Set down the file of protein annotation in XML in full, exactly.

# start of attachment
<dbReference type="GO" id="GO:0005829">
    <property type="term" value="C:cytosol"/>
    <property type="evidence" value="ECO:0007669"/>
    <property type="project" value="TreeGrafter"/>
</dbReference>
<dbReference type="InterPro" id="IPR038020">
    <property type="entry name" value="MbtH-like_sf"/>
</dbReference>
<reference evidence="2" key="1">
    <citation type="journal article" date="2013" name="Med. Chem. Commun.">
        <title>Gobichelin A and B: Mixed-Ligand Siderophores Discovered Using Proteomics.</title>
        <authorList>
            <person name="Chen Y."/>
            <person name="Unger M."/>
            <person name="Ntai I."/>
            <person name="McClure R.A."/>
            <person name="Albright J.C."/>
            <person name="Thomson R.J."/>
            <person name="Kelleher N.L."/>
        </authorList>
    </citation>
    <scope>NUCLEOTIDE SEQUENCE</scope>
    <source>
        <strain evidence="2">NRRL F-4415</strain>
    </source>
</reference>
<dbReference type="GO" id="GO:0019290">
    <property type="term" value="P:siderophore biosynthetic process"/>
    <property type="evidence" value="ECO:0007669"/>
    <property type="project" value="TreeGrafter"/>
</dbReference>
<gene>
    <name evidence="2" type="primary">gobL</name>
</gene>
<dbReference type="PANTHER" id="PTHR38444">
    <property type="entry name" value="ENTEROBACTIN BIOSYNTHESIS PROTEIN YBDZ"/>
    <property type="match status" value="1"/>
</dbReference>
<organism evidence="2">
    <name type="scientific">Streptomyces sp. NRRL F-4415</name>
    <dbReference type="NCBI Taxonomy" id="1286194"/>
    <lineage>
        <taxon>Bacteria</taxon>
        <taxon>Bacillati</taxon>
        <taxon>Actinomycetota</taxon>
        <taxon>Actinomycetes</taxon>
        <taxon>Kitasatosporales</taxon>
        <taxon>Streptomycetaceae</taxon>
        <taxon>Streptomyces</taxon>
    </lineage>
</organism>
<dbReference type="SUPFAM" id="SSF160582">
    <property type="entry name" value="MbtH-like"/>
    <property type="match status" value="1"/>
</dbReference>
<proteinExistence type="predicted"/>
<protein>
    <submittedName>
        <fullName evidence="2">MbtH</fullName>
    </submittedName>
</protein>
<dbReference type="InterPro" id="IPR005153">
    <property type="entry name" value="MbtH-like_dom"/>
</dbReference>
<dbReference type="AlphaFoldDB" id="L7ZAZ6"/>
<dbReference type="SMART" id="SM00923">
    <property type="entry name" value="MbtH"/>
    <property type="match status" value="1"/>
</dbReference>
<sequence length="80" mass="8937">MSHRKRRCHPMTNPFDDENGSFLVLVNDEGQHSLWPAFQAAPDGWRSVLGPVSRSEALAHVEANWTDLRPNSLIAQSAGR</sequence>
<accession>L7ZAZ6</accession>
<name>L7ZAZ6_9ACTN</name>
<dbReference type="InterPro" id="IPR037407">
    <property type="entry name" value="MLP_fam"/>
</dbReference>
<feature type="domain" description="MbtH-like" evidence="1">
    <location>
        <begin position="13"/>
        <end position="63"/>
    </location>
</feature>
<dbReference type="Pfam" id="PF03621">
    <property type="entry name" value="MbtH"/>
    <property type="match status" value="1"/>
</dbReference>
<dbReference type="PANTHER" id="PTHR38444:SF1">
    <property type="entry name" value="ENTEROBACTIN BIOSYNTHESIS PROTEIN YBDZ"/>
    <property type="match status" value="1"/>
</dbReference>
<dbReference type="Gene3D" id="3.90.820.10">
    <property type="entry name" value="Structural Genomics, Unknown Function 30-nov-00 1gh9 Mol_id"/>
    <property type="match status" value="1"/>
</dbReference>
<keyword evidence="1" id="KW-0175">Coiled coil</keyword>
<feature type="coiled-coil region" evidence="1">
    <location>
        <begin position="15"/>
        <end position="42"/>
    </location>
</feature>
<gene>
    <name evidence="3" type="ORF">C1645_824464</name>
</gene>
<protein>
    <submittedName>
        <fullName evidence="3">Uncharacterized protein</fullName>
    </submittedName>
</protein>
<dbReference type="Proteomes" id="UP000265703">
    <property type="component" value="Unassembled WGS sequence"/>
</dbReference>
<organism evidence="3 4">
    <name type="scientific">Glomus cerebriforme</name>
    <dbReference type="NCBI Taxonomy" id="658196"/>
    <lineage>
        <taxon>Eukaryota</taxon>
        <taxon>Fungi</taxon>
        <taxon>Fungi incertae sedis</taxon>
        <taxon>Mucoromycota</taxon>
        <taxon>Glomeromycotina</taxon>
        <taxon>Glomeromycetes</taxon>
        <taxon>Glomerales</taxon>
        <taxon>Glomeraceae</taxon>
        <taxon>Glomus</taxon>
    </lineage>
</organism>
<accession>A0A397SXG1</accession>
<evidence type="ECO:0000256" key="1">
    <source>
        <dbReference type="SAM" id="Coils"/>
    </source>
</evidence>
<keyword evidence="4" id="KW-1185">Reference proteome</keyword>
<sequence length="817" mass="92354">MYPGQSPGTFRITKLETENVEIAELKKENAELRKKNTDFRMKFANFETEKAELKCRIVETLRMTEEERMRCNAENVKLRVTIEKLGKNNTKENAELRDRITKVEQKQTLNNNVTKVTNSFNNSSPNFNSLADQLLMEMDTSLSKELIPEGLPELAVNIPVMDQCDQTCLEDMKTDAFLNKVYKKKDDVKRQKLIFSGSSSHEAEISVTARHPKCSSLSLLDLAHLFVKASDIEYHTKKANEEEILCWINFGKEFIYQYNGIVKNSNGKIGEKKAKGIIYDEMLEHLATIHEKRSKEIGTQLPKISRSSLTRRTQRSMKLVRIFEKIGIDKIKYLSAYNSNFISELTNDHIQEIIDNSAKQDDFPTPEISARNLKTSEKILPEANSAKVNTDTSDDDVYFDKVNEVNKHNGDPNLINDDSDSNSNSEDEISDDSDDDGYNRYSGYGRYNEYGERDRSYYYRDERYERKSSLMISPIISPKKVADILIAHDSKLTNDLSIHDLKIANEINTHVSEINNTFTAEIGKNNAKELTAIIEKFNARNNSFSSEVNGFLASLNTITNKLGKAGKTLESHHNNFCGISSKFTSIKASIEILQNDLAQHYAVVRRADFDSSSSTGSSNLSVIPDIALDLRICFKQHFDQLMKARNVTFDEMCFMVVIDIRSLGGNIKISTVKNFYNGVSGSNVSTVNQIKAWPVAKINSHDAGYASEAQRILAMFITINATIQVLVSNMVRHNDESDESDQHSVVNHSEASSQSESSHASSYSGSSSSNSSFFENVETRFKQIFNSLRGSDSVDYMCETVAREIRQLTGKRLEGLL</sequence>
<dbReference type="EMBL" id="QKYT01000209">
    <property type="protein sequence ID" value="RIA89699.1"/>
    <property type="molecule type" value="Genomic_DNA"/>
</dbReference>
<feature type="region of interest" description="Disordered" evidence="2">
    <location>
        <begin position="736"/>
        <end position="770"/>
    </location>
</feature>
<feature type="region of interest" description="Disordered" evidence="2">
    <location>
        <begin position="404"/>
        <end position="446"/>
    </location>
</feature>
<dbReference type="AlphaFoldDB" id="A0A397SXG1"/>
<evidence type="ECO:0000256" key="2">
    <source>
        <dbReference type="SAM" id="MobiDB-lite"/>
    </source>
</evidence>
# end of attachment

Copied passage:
<dbReference type="GO" id="GO:0005829">
    <property type="term" value="C:cytosol"/>
    <property type="evidence" value="ECO:0007669"/>
    <property type="project" value="TreeGrafter"/>
</dbReference>
<dbReference type="InterPro" id="IPR038020">
    <property type="entry name" value="MbtH-like_sf"/>
</dbReference>
<reference evidence="2" key="1">
    <citation type="journal article" date="2013" name="Med. Chem. Commun.">
        <title>Gobichelin A and B: Mixed-Ligand Siderophores Discovered Using Proteomics.</title>
        <authorList>
            <person name="Chen Y."/>
            <person name="Unger M."/>
            <person name="Ntai I."/>
            <person name="McClure R.A."/>
            <person name="Albright J.C."/>
            <person name="Thomson R.J."/>
            <person name="Kelleher N.L."/>
        </authorList>
    </citation>
    <scope>NUCLEOTIDE SEQUENCE</scope>
    <source>
        <strain evidence="2">NRRL F-4415</strain>
    </source>
</reference>
<dbReference type="GO" id="GO:0019290">
    <property type="term" value="P:siderophore biosynthetic process"/>
    <property type="evidence" value="ECO:0007669"/>
    <property type="project" value="TreeGrafter"/>
</dbReference>
<gene>
    <name evidence="2" type="primary">gobL</name>
</gene>
<dbReference type="PANTHER" id="PTHR38444">
    <property type="entry name" value="ENTEROBACTIN BIOSYNTHESIS PROTEIN YBDZ"/>
    <property type="match status" value="1"/>
</dbReference>
<organism evidence="2">
    <name type="scientific">Streptomyces sp. NRRL F-4415</name>
    <dbReference type="NCBI Taxonomy" id="1286194"/>
    <lineage>
        <taxon>Bacteria</taxon>
        <taxon>Bacillati</taxon>
        <taxon>Actinomycetota</taxon>
        <taxon>Actinomycetes</taxon>
        <taxon>Kitasatosporales</taxon>
        <taxon>Streptomycetaceae</taxon>
        <taxon>Streptomyces</taxon>
    </lineage>
</organism>
<dbReference type="SUPFAM" id="SSF160582">
    <property type="entry name" value="MbtH-like"/>
    <property type="match status" value="1"/>
</dbReference>
<proteinExistence type="predicted"/>
<protein>
    <submittedName>
        <fullName evidence="2">MbtH</fullName>
    </submittedName>
</protein>
<dbReference type="InterPro" id="IPR005153">
    <property type="entry name" value="MbtH-like_dom"/>
</dbReference>
<dbReference type="AlphaFoldDB" id="L7ZAZ6"/>
<dbReference type="SMART" id="SM00923">
    <property type="entry name" value="MbtH"/>
    <property type="match status" value="1"/>
</dbReference>
<sequence length="80" mass="8937">MSHRKRRCHPMTNPFDDENGSFLVLVNDEGQHSLWPAFQAAPDGWRSVLGPVSRSEALAHVEANWTDLRPNSLIAQSAGR</sequence>
<accession>L7ZAZ6</accession>
<name>L7ZAZ6_9ACTN</name>
<dbReference type="InterPro" id="IPR037407">
    <property type="entry name" value="MLP_fam"/>
</dbReference>
<feature type="domain" description="MbtH-like" evidence="1">
    <location>
        <begin position="13"/>
        <end position="63"/>
    </location>
</feature>
<dbReference type="Pfam" id="PF03621">
    <property type="entry name" value="MbtH"/>
    <property type="match status" value="1"/>
</dbReference>
<dbReference type="PANTHER" id="PTHR38444:SF1">
    <property type="entry name" value="ENTEROBACTIN BIOSYNTHESIS PROTEIN YBDZ"/>
    <property type="match status" value="1"/>
</dbReference>
<dbReference type="Gene3D" id="3.90.820.10">
    <property type="entry name" value="Structural Genomics, Unknown Function 30-nov-00 1gh9 Mol_id"/>
    <property type="match status" value="1"/>
</dbReference>
<keyword evidence="1" id="KW-0175">Coiled coil</keyword>
<feature type="coiled-coil region" evidence="1">
    <location>
        <begin position="15"/>
        <end position="42"/>
    </location>
</feature>
<gene>
    <name evidence="3" type="ORF">C1645_824464</name>
</gene>
<protein>
    <submittedName>
        <fullName evidence="3">Uncharacterized protein</fullName>
    </submittedName>
</protein>
<dbReference type="Proteomes" id="UP000265703">
    <property type="component" value="Unassembled WGS sequence"/>
</dbReference>
<organism evidence="3 4">
    <name type="scientific">Glomus cerebriforme</name>
    <dbReference type="NCBI Taxonomy" id="658196"/>
    <lineage>
        <taxon>Eukaryota</taxon>
        <taxon>Fungi</taxon>
        <taxon>Fungi incertae sedis</taxon>
        <taxon>Mucoromycota</taxon>
        <taxon>Glomeromycotina</taxon>
        <taxon>Glomeromycetes</taxon>
        <taxon>Glomerales</taxon>
        <taxon>Glomeraceae</taxon>
        <taxon>Glomus</taxon>
    </lineage>
</organism>
<accession>A0A397SXG1</accession>
<evidence type="ECO:0000256" key="1">
    <source>
        <dbReference type="SAM" id="Coils"/>
    </source>
</evidence>
<keyword evidence="4" id="KW-1185">Reference proteome</keyword>
<sequence length="817" mass="92354">MYPGQSPGTFRITKLETENVEIAELKKENAELRKKNTDFRMKFANFETEKAELKCRIVETLRMTEEERMRCNAENVKLRVTIEKLGKNNTKENAELRDRITKVEQKQTLNNNVTKVTNSFNNSSPNFNSLADQLLMEMDTSLSKELIPEGLPELAVNIPVMDQCDQTCLEDMKTDAFLNKVYKKKDDVKRQKLIFSGSSSHEAEISVTARHPKCSSLSLLDLAHLFVKASDIEYHTKKANEEEILCWINFGKEFIYQYNGIVKNSNGKIGEKKAKGIIYDEMLEHLATIHEKRSKEIGTQLPKISRSSLTRRTQRSMKLVRIFEKIGIDKIKYLSAYNSNFISELTNDHIQEIIDNSAKQDDFPTPEISARNLKTSEKILPEANSAKVNTDTSDDDVYFDKVNEVNKHNGDPNLINDDSDSNSNSEDEISDDSDDDGYNRYSGYGRYNEYGERDRSYYYRDERYERKSSLMISPIISPKKVADILIAHDSKLTNDLSIHDLKIANEINTHVSEINNTFTAEIGKNNAKELTAIIEKFNARNNSFSSEVNGFLASLNTITNKLGKAGKTLESHHNNFCGISSKFTSIKASIEILQNDLAQHYAVVRRADFDSSSSTGSSNLSVIPDIALDLRICFKQHFDQLMKARNVTFDEMCFMVVIDIRSLGGNIKISTVKNFYNGVSGSNVSTVNQIKAWPVAKINSHDAGYASEAQRILAMFITINATIQVLVSNMVRHNDESDESDQHSVVNHSEASSQSESSHASSYSGSSSSNSSFFENVETRFKQIFNSLRGSDSVDYMCETVAREIRQLTGKRLEGLL</sequence>
<dbReference type="EMBL" id="QKYT01000209">
    <property type="protein sequence ID" value="RIA89699.1"/>
    <property type="molecule type" value="Genomic_DNA"/>
</dbReference>
<feature type="region of interest" description="Disordered" evidence="2">
    <location>
        <begin position="736"/>
        <end position="770"/>
    </location>
</feature>
<feature type="region of interest" description="Disordered" evidence="2">
    <location>
        <begin position="404"/>
        <end position="446"/>
    </location>
</feature>
<dbReference type="AlphaFoldDB" id="A0A397SXG1"/>
<evidence type="ECO:0000256" key="2">
    <source>
        <dbReference type="SAM" id="MobiDB-lite"/>
    </source>
</evidence>